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Tyrosinemia Type 1

At a glance

Approximate incidence in Ontario: Marker measured: Screening can prevent: Treatment:
1 in 100,000 Tyrosine and succinylacetone Liver and kidney damage and sequelae, failure to thrive, coagulopathy Special diet, medication

  • In Ontario, a heel prick is used to take a few drops of blood from each baby shortly after birth. The blood is tested for more than 25 treatable diseases, including tyrosinemia type 1.
  • screen positive result means that more tests are needed to know whether or not a baby has tyrosinemia. It does not mean that a baby has tyrosinemia. Babies identified at a young age through screening can be treated early to help prevent health problems.

Tyrosinemia type 1 is a rare, inherited (genetic) disease.

  • Babies with tyrosinemia cannot break down tyrosine.
  • Tyrosine is a building block of protein (also called an amino acid). It is found in many foods, including breast milk and infant formula.
  • There are other rare forms of tyrosinemia (types II and III), which can sometimes be picked up by newborn screening.

  • It is normal for parents and guardians to feel worried when their baby has a screen positive result. A ‘screen positive’ result does not mean that a baby has tyrosinemia. It means that there is a chance that the baby may have tyrosinemia.
  • Follow-up testing is important to find out whether the baby truly has tyrosinemia.
  • The baby’s health care provider or a health care provider at a newborn screening regional treatment centre will discuss the results with the baby’s family.
  • Follow-up testing is arranged as soon as possible and involves blood and urine tests.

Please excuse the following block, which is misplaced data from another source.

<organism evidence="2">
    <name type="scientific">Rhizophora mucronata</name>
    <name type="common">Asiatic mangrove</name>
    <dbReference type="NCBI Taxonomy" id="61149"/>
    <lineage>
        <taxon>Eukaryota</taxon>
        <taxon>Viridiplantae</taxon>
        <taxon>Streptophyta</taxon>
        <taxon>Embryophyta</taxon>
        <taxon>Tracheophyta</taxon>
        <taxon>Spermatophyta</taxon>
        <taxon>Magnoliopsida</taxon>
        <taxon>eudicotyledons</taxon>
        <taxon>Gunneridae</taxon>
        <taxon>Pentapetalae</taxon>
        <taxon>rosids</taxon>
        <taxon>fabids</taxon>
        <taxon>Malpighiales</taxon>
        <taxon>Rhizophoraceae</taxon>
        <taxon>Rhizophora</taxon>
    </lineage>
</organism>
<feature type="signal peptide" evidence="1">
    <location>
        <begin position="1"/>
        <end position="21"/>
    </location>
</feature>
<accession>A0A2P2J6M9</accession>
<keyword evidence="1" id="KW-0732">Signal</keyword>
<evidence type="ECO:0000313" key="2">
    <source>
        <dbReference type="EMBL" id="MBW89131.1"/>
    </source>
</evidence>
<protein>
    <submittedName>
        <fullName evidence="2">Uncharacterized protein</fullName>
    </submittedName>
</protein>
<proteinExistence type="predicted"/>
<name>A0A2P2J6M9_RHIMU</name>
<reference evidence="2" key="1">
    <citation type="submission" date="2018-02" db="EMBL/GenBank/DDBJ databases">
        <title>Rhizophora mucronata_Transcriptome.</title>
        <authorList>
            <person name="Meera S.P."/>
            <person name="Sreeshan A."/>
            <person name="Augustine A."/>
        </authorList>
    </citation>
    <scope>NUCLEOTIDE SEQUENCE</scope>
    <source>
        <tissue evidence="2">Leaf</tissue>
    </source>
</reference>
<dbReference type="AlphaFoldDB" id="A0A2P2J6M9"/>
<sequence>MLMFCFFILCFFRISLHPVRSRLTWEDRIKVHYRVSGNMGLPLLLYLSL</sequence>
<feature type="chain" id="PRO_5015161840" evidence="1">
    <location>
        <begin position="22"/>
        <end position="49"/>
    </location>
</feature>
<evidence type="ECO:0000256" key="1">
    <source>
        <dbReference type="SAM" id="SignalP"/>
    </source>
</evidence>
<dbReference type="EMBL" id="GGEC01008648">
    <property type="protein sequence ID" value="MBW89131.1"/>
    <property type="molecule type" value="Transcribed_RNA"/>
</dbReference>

• It can take a few days to weeks to find out if a baby truly has tyrosinemia or not. This waiting period can be hard for families.

  • Normal – the baby does not have tyrosinemia.
  • Abnormal – the baby does have tyrosinemia and will need treatment. The family will be supported by a team of caring specialists.
  • Inconclusive – more testing is required. The baby will be followed closely by a specialist to ensure that he/she receives optimal care.

While most babies with tyrosinemia appear normal at birth, early signs of the disease can include:

  • poor weight gain (failure to thrive)
  • feeding problems
  • irritability
  • extreme sleepiness (lethargy)
  • yellowing of the whites of the eyes and skin (jaundice)
  • fever
  • vomiting
  • diarrhea
  • distinctive cabbage-like odor of the skin and urine

Early treatment helps to prevent serious and life-threatening health problems such as:

  • developmental delay
  • liver and kidney disease
  • neurological problems

Treatment for tyrosinemia type 1 begins as early as possible and is life long.

  • Treatment may include medication and a special diet that is low in protein (low in tyrosine).
  • A team, including a metabolic doctor and a dietitian, cares for babies with tyrosinemia.
  • Babies with tyrosinemia have their health and development checked regularly.
  • Regular follow-up tests are used to monitor and adjust treatments.

  • Children with tyrosinemia can be as healthy and intelligent as other children their age if tyrosine levels are well managed with diet and medication.
  • If liver damage has already occurred, or if it occurs, a small number of children with tyrosinemia will require a liver transplant.

If your baby has screened positive for tyrosinemia type 1, click here for more information.

Contact Us

Children’s Hospital of Eastern Ontario
415 Smyth Road
Ottawa, Ontario K1H 8M8

Toll-Free: 1-877-627-8330
Local: (613) 738-3222
Fax: (613) 738-0853

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